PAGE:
Real threat behind swine flu is the massive panic as threat is overrated

September 02, 2009  ·  Michael Fumento  ·  The Independent Journalism Project  ·  Swine flu

News flash: Swine flu is a massively overrated threat — overrated not only in the media but by the World Health Organization, the President’s Council of Advisors on Science and Technology and others who have a duty to know better.

The presidential science council warned in late August that, "in a plausible scenario," swine flu might kill 90,000 Americans with the epidemic peaking in "mid-October." But a glance at the calendar indicates that’s rather unlikely.

Total deaths since Aug. 30 from "Influenza and Pneumonia-Associated" illness are 1,544, reports the Centers for Disease Control and Prevention Web site FluView. But only 240 of those have been laboratory-confirmed as flu of any type. (And yes, people die of pneumonia from many causes other than flu.) In fact, FluView reports that deaths from influenza and pneumonia are “at the epidemic threshold. ”

Repeat, there is no flu epidemic. There will be, quite possibly as soon as next week, but only because we have one every year.

The CDC no longer publishes specific data on swine-flu cases or deaths. But the FluTracker Web site does. As of last Friday, it listed 1,924 total US deaths compared to 680. That will prove to be a statistical artifact, with recorded numbers catching up to actual deaths.(There were just 36 deaths reported the previous week.) But it’s still well below the number the CDC estimates die weekly each year from "regular" flu during the season.

FluTracker also provides a graph that shows new worldwide cases and deaths — and that tells us deaths are no more frequent than they were a month ago.

New York City data indicate that swine flu is perhaps a tenth as lethal as the seasonal variety. Plus, government Web sites from such southern hemisphere countries such as Australia and New Zealand, whose flu season is now ending, show fewer flu deaths than normal. And the Swine Flu Count Website shows about 5,100 deaths worldwide in the last six months — about the number that die every six days from seasonal flu.

Note that, when it issued its "up to 90,000 deaths" report, the presidential council had ample access to the preliminary data from all these sources (and many more) showing the mildness of swine flu.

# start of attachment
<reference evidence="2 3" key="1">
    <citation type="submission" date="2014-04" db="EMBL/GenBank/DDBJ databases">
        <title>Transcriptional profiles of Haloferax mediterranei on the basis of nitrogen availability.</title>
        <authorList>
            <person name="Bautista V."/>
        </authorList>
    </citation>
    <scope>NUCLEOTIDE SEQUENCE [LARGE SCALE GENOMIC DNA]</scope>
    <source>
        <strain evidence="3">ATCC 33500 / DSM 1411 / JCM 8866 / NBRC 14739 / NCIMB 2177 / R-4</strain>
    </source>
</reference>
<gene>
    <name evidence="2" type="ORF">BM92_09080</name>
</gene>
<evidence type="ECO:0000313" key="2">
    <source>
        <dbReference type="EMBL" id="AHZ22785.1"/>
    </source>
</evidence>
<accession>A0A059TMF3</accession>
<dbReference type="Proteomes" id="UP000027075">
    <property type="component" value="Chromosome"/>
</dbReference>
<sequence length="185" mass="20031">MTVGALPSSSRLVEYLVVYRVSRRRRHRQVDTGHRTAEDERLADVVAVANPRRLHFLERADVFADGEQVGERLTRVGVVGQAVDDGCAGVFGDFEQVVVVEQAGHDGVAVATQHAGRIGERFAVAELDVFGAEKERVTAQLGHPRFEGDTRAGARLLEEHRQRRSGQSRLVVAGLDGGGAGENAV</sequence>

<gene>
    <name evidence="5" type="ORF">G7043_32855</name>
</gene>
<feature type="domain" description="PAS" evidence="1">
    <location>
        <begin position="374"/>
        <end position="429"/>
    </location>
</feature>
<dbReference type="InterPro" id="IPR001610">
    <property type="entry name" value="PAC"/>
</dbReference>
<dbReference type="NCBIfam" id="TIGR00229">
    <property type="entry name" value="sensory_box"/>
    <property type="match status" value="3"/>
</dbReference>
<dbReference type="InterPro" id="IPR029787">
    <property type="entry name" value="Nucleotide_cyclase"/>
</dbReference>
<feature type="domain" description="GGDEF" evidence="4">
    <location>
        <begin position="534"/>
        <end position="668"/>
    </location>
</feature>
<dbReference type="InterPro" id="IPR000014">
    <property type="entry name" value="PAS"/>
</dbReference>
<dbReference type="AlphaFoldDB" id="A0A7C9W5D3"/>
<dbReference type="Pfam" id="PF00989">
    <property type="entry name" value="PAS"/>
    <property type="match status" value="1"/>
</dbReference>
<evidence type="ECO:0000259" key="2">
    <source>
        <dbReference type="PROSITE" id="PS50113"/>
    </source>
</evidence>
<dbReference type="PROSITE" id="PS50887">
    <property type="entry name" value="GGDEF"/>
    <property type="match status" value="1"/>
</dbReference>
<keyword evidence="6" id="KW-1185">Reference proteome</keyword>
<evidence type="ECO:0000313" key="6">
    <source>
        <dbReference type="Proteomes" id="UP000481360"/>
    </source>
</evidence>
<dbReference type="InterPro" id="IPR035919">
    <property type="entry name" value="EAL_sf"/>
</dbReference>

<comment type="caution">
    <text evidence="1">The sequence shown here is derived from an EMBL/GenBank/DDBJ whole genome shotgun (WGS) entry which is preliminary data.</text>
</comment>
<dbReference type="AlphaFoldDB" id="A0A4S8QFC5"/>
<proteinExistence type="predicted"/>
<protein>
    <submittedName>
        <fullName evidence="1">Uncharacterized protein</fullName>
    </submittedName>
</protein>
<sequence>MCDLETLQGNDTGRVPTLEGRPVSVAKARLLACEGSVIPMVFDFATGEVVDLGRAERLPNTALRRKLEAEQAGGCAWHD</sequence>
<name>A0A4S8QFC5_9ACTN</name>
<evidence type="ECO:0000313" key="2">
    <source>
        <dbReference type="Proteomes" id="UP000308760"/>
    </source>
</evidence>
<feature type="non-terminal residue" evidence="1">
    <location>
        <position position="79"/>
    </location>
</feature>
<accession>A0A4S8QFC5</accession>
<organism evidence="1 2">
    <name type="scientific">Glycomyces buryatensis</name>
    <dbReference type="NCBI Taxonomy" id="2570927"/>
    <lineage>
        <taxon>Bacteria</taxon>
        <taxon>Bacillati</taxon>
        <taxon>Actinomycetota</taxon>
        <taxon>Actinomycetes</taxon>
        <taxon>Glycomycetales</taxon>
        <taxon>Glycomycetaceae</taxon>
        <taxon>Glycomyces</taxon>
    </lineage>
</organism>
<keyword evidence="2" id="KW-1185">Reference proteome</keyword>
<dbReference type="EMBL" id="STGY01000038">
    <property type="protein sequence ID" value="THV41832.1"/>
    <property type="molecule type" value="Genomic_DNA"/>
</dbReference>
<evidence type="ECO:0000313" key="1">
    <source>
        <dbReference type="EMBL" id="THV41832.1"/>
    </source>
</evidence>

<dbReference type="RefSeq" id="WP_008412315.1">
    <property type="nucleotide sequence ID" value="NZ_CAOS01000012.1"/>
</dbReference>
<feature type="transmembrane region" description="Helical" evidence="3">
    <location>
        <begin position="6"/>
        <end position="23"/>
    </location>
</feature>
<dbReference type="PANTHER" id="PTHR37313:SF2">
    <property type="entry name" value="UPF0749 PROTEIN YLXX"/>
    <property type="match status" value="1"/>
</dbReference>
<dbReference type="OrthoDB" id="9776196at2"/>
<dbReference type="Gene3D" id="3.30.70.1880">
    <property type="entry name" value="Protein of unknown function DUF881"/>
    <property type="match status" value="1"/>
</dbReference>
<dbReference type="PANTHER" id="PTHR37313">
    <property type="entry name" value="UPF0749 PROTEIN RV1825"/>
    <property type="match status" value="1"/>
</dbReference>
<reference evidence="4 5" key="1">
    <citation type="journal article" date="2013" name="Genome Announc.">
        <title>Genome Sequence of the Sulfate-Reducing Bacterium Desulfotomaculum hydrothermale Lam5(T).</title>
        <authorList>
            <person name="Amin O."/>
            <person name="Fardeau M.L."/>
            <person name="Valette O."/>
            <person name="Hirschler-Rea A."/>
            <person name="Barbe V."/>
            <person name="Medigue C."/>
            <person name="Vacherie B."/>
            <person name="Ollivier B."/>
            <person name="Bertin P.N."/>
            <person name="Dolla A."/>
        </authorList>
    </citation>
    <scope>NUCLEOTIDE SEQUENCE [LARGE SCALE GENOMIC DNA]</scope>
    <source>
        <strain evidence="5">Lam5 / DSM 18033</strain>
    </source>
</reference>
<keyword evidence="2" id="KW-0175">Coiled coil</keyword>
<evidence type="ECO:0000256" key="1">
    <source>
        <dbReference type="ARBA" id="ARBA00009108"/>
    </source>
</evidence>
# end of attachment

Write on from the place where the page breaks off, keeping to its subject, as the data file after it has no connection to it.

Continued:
And the massive outbreak on college campuses you’ve been hearing about? The American College Health Association’s latest weekly survey at this writing shows new cases have dropped by 6 percent compared to the previous week, which in turn was down 19 percent from the week before. The “explosion ” has been imploding.

New Zealand’s official flu season has ended and almost all infections were swine flu. Yet deaths are about a tenth the number as during a normal year.

What we’re seeing isn’t a flu epidemic, but a "pandemic panic." Note how news reports repeatedly refer to people with "flu-like symptoms" – rather than people with confirmed flu cases.

FluView reports that only 27 percent of samples from the sentinel system of laboratories are testing positive for swine flu. Another way of looking at it is that only about a fourth of the samples that even doctors (much less scared patients) suspect may show swine flu do not show influenza of any type.

Another indicator of hysteria is that the percentage of visits to emergency rooms and outpatient clinics by people worried they have the flu — and worried enough to seek medical attention – is incredibly high: over 5 percent of all US emergency visits now. That’s the highest since February of last year, when the flu itself was actually peaking.

That is: Scared people are indeed swamping emergency rooms, and schools are closing. But it’s not flu-driven; it’s fear-driven. The media write article about panicky people, thereby creating more panicky people. Don’t let any physicist tell you there’s no such thing as a perpetual motion machine.

Bottom line: Don’t expect a presidential council to be interested in statistics, or the media to let facts get in the way of a sensational story. But if you want information instead of entertainment, just get the facts for yourself.